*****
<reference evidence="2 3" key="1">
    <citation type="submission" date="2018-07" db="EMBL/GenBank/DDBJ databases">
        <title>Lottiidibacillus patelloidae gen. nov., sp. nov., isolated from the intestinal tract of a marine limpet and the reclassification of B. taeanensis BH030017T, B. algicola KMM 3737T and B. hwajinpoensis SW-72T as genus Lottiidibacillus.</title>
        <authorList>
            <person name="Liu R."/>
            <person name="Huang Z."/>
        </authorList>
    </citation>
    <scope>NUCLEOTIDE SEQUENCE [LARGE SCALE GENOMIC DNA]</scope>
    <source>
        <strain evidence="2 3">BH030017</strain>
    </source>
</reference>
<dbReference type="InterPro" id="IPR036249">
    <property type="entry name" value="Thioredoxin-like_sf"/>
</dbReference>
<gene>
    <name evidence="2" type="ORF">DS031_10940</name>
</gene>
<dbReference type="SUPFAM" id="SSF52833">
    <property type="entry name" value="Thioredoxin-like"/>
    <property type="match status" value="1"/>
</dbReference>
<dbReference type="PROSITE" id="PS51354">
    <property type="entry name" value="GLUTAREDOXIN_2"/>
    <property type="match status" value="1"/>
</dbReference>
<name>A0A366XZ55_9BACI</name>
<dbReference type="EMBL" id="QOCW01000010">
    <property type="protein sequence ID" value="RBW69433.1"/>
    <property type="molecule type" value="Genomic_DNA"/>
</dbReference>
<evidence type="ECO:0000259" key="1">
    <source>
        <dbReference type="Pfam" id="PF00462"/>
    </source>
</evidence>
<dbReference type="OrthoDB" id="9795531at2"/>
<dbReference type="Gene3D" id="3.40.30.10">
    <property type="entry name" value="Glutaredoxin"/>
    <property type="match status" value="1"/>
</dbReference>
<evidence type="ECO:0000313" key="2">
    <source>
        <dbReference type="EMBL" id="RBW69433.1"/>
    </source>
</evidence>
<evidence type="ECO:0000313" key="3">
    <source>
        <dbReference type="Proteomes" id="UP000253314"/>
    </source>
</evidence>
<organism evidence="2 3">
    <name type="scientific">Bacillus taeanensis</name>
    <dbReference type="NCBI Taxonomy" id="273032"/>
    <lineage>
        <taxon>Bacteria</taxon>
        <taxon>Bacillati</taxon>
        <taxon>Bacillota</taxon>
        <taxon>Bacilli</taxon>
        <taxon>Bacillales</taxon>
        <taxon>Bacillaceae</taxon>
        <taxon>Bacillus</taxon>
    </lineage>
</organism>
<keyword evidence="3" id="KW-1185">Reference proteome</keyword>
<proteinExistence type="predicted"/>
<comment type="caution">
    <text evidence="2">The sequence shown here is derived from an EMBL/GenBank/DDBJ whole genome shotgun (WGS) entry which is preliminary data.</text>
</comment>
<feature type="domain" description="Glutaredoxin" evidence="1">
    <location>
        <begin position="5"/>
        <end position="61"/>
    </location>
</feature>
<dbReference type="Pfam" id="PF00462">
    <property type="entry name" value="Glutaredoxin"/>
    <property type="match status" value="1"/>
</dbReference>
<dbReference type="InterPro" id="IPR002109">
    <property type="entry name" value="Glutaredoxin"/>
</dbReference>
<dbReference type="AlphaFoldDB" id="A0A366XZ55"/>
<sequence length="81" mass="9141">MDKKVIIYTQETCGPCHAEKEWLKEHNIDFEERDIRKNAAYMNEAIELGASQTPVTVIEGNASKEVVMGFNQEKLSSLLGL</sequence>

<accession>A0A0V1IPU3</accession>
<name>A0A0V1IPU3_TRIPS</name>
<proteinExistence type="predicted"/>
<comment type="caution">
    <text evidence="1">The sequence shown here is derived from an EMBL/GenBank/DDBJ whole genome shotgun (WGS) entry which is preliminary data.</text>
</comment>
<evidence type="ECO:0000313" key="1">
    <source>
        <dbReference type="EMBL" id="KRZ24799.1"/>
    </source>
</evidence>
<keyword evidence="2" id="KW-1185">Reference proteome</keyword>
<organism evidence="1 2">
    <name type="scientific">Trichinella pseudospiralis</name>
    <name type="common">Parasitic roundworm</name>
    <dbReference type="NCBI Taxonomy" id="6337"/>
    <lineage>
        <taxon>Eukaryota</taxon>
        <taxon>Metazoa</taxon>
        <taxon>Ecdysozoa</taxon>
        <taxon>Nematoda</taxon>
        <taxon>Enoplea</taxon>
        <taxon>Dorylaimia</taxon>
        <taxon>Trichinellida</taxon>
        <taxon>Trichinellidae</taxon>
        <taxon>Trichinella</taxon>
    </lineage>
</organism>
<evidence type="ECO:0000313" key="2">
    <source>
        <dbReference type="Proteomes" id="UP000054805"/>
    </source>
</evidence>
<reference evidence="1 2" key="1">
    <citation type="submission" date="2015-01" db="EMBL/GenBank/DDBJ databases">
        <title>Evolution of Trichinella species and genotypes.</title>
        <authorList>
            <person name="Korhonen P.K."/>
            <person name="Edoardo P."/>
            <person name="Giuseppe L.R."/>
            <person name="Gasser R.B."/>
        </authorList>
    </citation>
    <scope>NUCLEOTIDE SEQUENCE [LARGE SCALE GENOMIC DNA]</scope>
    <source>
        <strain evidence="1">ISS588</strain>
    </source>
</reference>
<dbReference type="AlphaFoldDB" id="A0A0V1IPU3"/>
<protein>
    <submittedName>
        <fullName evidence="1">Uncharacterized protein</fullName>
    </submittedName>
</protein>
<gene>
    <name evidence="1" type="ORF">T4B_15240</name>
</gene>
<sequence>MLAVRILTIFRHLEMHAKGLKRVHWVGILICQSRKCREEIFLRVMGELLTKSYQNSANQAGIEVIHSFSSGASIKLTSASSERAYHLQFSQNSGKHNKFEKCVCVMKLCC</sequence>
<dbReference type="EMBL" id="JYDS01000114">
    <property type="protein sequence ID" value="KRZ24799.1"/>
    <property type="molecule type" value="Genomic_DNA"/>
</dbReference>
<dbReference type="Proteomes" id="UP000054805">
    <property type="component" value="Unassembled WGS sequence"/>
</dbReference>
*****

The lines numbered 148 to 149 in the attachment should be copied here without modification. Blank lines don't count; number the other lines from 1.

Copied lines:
<dbReference type="Proteomes" id="UP000054805">
    <property type="component" value="Unassembled WGS sequence"/>